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by Raoul Rogault
Tuesday, Mar. 02, 2010 at 5:19 AM
Before the official games in Vancouver, downtown and unemployed groups called attention to social injustices.
THE OLYMPICS’ SHADY SIDE
Before the official games in Vancouver, downtown and unemployed groups call attention to social injustices
By Raoul Rogault
[This article published in: Junge Welt, 1/21/2010 is translated from the German on the Internet,.]
To the regret of organizers, the 21st Olympic winter games in Vancouver have refractory competition. Five days before its opening, unemployed-, activists and community-groups will start a “Poverty Olympics” in the western Canadian metropolis as already happened in 2007 and 2008. Its relay race began on Sunday. The goal of both actions is to move the social misery and massive indebtedness surrounding the prestige-project into the limelight. The self-styled “world-class province” is also “world-class in poverty.”
If there were gold medals for macabre records in the social realm, then the province of British Columbia should already be crowned the “winner”, says Trish Garner, an organizer of the protests. British Columbia has Canada’s highest rate of poverty at 15.65 percent. 643,000 residents lived in abject poverty in 2007. Their number has increased in the last two years because of the recession and budget cuts. The province is also frontrunner for the sixth consecutive year in child poverty. Despite the economic prosperity, 156,000 children, 18.8 percent, were stricken by poverty in 2007 according to the annual report of First Call published in November 2009. The national average is 15 percent. The regional minimum wage is jointly responsible for this since it amounts to only eight Canadian dollars per hour while .50 are paid in Ontario and Newfoundland and even in the northernmost province. British Columbia posted an above-average increase in the unemployment rate with a leap from 5.3 to 8.4 percent in 2009.
The situation of the affected was intensified by many cuts in the education- and public health systems, social benefits and legal aid. The main reason was the escalating cost for the Olympic structures. One year ago the Vancouver city council unanimously approved a rush order that changed local laws and changing the obligation to a civil referendum so the province could take a loan against the will of the population and gain 273 million euro to complete the works before the start of the games.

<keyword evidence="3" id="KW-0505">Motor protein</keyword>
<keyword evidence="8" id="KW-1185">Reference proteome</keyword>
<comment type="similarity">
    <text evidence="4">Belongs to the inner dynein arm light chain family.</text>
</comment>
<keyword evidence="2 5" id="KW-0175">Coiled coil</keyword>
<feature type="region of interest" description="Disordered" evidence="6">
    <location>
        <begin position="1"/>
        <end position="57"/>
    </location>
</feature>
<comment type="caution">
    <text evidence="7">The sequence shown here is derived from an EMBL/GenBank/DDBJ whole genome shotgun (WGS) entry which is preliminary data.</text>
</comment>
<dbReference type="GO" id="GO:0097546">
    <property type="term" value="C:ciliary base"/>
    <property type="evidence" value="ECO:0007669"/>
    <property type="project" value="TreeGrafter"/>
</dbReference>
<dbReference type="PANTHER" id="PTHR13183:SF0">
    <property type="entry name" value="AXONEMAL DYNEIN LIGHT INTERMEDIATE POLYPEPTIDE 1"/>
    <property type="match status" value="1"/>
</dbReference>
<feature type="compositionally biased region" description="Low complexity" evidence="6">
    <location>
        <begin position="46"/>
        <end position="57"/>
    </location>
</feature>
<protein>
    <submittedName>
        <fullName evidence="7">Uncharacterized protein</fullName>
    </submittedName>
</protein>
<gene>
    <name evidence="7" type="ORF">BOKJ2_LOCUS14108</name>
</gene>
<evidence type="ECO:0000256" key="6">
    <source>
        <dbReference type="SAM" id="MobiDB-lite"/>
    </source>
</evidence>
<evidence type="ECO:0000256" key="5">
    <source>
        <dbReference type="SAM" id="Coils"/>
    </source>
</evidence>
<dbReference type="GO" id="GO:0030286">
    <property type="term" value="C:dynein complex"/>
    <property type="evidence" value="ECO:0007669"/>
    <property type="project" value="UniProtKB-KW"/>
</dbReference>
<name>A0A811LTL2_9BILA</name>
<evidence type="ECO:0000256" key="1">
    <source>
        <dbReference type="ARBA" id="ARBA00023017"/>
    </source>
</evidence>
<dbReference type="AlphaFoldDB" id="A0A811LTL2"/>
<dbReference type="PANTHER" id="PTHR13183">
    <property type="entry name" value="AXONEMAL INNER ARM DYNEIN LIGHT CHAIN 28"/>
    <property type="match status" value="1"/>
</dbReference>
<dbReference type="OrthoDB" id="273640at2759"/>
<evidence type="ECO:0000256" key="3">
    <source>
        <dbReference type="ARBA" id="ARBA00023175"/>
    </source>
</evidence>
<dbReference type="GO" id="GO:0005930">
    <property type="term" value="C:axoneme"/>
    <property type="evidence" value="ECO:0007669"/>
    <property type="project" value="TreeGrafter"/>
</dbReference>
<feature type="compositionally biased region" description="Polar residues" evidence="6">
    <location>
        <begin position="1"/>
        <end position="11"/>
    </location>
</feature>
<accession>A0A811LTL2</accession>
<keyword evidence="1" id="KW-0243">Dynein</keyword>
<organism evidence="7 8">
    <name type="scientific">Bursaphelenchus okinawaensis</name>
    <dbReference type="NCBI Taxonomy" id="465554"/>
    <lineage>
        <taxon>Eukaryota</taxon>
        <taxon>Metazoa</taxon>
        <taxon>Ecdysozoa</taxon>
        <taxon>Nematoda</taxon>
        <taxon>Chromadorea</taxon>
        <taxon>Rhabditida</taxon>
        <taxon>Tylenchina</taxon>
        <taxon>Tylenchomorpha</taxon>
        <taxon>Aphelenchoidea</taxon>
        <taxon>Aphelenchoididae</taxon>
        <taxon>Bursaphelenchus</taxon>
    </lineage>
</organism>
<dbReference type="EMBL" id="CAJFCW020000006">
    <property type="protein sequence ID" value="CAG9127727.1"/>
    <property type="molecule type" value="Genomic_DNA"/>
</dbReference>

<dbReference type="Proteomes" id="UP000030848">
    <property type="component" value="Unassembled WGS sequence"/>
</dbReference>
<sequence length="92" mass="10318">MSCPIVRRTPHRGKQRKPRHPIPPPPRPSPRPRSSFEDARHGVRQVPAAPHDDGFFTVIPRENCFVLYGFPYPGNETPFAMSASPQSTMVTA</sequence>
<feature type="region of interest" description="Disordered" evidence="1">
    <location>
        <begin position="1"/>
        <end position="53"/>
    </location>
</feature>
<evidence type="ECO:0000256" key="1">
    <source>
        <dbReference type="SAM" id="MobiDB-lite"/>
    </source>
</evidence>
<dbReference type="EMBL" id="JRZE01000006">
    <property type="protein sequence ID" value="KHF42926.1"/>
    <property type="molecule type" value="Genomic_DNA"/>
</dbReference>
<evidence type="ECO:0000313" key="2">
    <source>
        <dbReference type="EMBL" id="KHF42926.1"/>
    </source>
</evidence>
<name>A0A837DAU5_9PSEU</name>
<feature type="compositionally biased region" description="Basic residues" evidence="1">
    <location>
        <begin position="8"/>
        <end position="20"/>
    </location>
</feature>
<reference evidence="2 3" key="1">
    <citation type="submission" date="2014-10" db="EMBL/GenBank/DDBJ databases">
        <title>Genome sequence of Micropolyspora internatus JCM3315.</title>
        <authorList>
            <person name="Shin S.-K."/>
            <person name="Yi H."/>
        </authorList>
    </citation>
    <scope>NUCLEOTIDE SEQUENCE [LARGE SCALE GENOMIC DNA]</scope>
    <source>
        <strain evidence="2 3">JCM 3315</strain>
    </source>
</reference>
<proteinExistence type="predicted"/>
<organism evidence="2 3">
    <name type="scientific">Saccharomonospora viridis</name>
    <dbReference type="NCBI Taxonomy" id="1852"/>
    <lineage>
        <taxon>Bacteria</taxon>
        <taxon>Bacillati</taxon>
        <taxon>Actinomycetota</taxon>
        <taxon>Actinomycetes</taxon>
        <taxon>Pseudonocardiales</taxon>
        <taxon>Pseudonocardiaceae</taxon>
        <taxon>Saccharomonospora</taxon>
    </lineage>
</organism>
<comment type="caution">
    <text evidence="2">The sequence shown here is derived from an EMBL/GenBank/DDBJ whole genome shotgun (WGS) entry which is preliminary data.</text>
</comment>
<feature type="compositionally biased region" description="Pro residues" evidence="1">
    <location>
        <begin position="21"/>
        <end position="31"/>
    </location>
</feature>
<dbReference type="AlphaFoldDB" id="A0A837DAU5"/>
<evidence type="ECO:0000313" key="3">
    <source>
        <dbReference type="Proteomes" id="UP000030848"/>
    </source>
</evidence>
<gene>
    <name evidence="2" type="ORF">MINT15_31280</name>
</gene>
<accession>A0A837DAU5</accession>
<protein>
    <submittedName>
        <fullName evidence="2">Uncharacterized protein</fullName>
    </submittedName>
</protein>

Financing the Olympic Village has long been out of control. Its construction costs escalated 16% to 540 million euro. Since October 2008, the community had to pay the open bills of the Fortress investment fund which refused further payments to the developer Millenium Developments. After a first cost explosion in July 2007, the city government under the former center-left mayor Larry Campbell gave a completion guarantee and accepted a guarantee of up to 130 million euro. His successor Gregor Robertson holds to this line and relies on the absolute majority of the local party “Vision Vancouver” founded by Campbell in 2005.
Projects like shifting the stadium roof devour enormous sums of money. The two thousand homeless in the Vancouver area can only dream of such sums or the comfort of athletes’ housing. Many of the 1100 apartments built on the banks of the False Creek River should be converted later into private luxury apartments. According to a study of the University of British Columbia, the number of people without housing more than doubled from 2002 to 2008 – despite the economic growth. In the whole province, ten thousand people have no roof over their heads.
There are “more homeless than athletes,” the organizers of the Poverty Olympics declared in an open letter. They recalled the population’s approval of the games was only gained through “brazen promises” to expand social housing construction, reduce the number of homeless and prevent social repression at the expense of the poor.” The opposite actually occurred.
One could learn from the past. In its time, the building costs for the 1976 summer games in Montreal also exploded and at the end amounted to ten-times the originally planned sum. The last credits were paid off in 2007 by the national Canadian government. Because of the mis-allocation, many Canadians today call the oval Montreal Olympics stadium “The Big Owe.”
Under the motto “Ending Poverty is not a Game,” the anti-Olympics will take place on Sunday February 7, 2010 in Japan Hall in Vancouver’s poorest downtown eastside quarter. After singing poverty songs and hymns, there will be tests of strength like “welfare hurdles” and “poverty avoidance skating.” Fans and marketing articles will be parts of the “Poverty Olympics.’ Winter sports enthusiasts will have the choice between three alternative mascots from the daily routine of the western Canadian lower class: “Itchy,” the bedbug, “creepy,” the cockroach and “chewy,” the rat.
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